“It’s no big deal!” he says, as his dad looks on in horror.

The dead-souled child is a dead end, but don’t worry, they find other gun trafficking recruits almost immediately. They chase a teen down and he injures himself trying to jump across a roof, a move he thought he could execute because he’d done it before....in video games.


If you thought the most absurd part of this episode was Sifter blaming Snowden for not being able to catch a deranged gamer killer, or the show assuming that gamers are stupid enough to think their digital powers extend into the real world, you’re wrong!

Here’s the most absurd part about this episode:

The gang realizes that they can guess where the killer lives because they have three packages he sent, all from a county in Florida. They decide the best way to nail him is to create a fake online news article about the murders and insert a “supercookie” tracking malware into the article, giving them access to the web browsing habits of everyone who clicks on it.


This isn’t the most technologically improbable thing this show has done— at all!— considering the FBI has actually done shit like this. But there’s not even a discussion of getting warrants for incredibly invasive bulk data collection.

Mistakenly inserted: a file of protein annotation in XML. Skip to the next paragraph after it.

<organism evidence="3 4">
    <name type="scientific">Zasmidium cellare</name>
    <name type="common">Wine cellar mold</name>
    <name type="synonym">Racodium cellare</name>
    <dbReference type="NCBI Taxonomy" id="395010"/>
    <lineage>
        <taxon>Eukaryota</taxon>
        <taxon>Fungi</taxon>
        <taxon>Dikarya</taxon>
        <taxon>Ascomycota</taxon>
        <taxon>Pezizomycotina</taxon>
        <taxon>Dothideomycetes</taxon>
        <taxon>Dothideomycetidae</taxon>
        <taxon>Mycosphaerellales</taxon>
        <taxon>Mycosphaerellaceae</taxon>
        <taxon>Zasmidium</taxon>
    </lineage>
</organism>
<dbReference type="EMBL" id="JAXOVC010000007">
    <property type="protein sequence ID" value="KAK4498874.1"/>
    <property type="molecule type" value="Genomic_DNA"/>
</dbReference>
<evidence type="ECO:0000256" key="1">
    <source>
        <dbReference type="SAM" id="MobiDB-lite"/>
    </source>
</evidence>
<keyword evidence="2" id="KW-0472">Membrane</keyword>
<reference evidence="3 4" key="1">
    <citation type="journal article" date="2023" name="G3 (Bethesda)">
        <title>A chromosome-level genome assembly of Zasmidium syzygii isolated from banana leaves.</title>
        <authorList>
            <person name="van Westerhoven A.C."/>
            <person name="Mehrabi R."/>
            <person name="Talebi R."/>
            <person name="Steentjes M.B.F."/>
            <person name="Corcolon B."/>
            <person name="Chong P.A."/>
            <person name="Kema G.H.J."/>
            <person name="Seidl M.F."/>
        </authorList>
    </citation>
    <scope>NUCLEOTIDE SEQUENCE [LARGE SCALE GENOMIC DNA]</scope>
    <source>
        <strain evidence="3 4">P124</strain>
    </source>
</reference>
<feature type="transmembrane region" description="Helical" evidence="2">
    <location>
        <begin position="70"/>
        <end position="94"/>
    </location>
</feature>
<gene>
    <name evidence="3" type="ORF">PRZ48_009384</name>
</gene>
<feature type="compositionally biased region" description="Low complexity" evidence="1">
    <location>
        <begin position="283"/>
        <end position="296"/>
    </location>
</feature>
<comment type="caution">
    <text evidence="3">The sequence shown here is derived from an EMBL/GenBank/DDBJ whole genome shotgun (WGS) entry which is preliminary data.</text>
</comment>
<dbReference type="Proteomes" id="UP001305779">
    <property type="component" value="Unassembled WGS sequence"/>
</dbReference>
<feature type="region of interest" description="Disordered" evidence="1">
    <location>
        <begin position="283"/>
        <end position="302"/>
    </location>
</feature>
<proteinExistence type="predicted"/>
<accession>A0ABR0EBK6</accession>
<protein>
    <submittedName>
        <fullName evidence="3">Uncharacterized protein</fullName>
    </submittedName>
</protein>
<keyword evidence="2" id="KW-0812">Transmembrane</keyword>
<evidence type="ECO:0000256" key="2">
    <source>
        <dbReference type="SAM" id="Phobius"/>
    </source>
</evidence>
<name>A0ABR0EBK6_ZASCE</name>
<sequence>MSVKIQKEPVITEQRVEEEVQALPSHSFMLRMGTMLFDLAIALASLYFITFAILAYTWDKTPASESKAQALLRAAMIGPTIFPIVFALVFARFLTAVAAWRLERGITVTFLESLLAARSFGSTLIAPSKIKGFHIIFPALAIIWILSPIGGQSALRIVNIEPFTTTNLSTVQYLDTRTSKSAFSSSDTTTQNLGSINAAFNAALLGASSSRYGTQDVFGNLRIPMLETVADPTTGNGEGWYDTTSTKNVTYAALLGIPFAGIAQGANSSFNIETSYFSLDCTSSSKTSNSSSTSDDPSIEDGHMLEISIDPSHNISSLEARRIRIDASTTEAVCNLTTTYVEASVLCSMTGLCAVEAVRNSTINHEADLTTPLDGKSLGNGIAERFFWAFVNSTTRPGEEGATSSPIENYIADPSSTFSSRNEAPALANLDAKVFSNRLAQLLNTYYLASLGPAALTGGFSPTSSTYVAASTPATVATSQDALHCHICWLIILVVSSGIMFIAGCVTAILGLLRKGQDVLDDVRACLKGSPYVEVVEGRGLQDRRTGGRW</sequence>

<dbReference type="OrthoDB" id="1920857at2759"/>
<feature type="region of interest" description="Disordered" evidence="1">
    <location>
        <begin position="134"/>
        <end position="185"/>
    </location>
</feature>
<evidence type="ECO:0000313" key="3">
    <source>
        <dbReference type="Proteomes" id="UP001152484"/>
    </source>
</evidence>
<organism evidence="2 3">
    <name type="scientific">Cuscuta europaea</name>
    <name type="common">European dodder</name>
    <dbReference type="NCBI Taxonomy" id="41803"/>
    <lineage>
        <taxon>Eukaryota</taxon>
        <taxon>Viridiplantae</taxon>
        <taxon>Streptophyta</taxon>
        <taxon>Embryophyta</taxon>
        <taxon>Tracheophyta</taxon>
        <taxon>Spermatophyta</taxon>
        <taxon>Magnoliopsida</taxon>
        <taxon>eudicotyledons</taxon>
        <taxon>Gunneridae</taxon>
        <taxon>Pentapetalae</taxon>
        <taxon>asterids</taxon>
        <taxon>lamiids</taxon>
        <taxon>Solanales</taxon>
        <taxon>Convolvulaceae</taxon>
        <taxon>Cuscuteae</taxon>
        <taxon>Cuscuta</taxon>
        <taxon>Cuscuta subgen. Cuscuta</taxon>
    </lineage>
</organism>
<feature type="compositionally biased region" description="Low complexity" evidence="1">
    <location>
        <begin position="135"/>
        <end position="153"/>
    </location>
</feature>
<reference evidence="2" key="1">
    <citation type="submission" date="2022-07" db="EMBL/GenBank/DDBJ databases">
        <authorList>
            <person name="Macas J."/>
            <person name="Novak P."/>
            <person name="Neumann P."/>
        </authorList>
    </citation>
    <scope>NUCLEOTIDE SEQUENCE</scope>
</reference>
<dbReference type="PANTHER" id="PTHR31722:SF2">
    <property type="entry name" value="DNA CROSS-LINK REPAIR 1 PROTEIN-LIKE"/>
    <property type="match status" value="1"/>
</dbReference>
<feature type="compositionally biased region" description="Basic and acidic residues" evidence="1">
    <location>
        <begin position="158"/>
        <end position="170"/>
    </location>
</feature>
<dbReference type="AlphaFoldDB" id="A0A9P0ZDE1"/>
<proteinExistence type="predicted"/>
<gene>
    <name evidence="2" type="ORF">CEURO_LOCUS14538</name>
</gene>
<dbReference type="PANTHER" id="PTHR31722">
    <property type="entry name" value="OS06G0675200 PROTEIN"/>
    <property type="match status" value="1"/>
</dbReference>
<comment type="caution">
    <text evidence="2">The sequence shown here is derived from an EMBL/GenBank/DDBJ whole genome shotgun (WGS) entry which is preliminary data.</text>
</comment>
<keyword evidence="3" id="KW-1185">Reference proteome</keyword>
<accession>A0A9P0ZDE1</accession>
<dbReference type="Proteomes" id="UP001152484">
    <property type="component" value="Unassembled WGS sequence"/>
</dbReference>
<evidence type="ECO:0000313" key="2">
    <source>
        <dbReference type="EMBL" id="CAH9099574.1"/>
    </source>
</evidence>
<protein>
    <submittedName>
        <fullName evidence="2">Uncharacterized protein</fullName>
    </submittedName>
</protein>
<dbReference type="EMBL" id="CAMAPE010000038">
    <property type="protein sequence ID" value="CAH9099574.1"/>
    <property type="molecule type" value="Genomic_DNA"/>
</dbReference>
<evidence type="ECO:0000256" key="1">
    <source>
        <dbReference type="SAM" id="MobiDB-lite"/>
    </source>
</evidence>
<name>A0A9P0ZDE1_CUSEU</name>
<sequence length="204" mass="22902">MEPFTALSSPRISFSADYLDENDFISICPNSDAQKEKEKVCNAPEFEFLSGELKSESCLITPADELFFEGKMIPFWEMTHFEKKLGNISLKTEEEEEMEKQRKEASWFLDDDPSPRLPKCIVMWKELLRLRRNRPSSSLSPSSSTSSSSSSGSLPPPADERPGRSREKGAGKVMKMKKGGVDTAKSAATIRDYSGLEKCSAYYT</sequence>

Also, of course, Sifter doesn’t even know what a supercookie is, and is DUMBFOUNDED by how it works. (“What is that insanity?” he says, looking at the dubiously legal dragnet surveillance he’s authorized.)


cool & totally legal

The supercookie works almost immediately, and they trace the baddie to a public library in Tampa, Florida. THEN they somehow they get from Washington, DC to Tampa, Florida before the bad guy logs off from his session at the public library, which makes no goddamn sense, not only because most library internet kiosks have time limits but because a non-stop flight is 2 hours and 15 minutes, plus travel on both ends, plus corralling a backup squad.


I know I shouldn’t get hung up about stuff like logistics in an episode so stuffed with hysterical narrative, but for god’s sake, HOW DID THEY GET TO FLORIDA?

Also, the guy they arrest isn’t the killer? It’s another guy who is picking up the last gun shipped to Chicago. Avery confronts him in a darkened alley, swaggering in and standing there cooly as he tries to shoot her— somehow she and Mundo had time to get to the drop site and remove all the bullets from the gun, I really don’t know. Then they finally arrest the right person.


THEN they have some bullshit meeting where they congratulate themselves for putting away a murderer, and just to muddle the show’s thus-far ceaseless accusation of the morality of gamers, they play video games themselves.


  • Shad Moss Vest Watch

Woof! Not his best. Luckily he redeems himself later on with a snazzier combo:


I sincerely hope Shad Moss has some creative input on these getups.

  • Hacker girl is back! I still can’t remember her name though.
  • Horrible Graphic Explainer of the Week:

Contact the author at kate.knibbs@gizmodo.com.